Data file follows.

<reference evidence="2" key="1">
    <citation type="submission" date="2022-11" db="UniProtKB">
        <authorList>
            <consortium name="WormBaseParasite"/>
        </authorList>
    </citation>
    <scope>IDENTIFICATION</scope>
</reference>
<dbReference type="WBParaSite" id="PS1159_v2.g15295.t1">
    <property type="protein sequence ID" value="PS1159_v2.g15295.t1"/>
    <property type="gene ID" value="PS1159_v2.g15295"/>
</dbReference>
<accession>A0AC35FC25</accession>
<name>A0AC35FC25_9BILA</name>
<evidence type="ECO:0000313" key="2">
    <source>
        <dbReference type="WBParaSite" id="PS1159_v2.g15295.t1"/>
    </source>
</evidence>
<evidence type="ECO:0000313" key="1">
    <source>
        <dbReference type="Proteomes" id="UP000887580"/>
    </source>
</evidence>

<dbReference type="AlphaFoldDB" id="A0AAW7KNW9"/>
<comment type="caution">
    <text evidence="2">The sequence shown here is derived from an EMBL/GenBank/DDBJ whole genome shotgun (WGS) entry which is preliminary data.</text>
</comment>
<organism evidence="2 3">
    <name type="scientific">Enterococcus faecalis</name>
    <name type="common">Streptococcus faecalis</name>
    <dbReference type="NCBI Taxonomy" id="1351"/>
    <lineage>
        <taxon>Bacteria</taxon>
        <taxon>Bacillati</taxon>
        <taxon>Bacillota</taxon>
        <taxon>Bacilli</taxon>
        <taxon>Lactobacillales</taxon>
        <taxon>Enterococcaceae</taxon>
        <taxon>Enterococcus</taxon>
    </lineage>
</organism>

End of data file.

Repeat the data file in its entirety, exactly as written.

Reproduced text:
<reference evidence="2" key="1">
    <citation type="submission" date="2022-11" db="UniProtKB">
        <authorList>
            <consortium name="WormBaseParasite"/>
        </authorList>
    </citation>
    <scope>IDENTIFICATION</scope>
</reference>
<dbReference type="WBParaSite" id="PS1159_v2.g15295.t1">
    <property type="protein sequence ID" value="PS1159_v2.g15295.t1"/>
    <property type="gene ID" value="PS1159_v2.g15295"/>
</dbReference>
<accession>A0AC35FC25</accession>
<name>A0AC35FC25_9BILA</name>
<evidence type="ECO:0000313" key="2">
    <source>
        <dbReference type="WBParaSite" id="PS1159_v2.g15295.t1"/>
    </source>
</evidence>
<evidence type="ECO:0000313" key="1">
    <source>
        <dbReference type="Proteomes" id="UP000887580"/>
    </source>
</evidence>

<dbReference type="AlphaFoldDB" id="A0AAW7KNW9"/>
<comment type="caution">
    <text evidence="2">The sequence shown here is derived from an EMBL/GenBank/DDBJ whole genome shotgun (WGS) entry which is preliminary data.</text>
</comment>
<organism evidence="2 3">
    <name type="scientific">Enterococcus faecalis</name>
    <name type="common">Streptococcus faecalis</name>
    <dbReference type="NCBI Taxonomy" id="1351"/>
    <lineage>
        <taxon>Bacteria</taxon>
        <taxon>Bacillati</taxon>
        <taxon>Bacillota</taxon>
        <taxon>Bacilli</taxon>
        <taxon>Lactobacillales</taxon>
        <taxon>Enterococcaceae</taxon>
        <taxon>Enterococcus</taxon>
    </lineage>
</organism>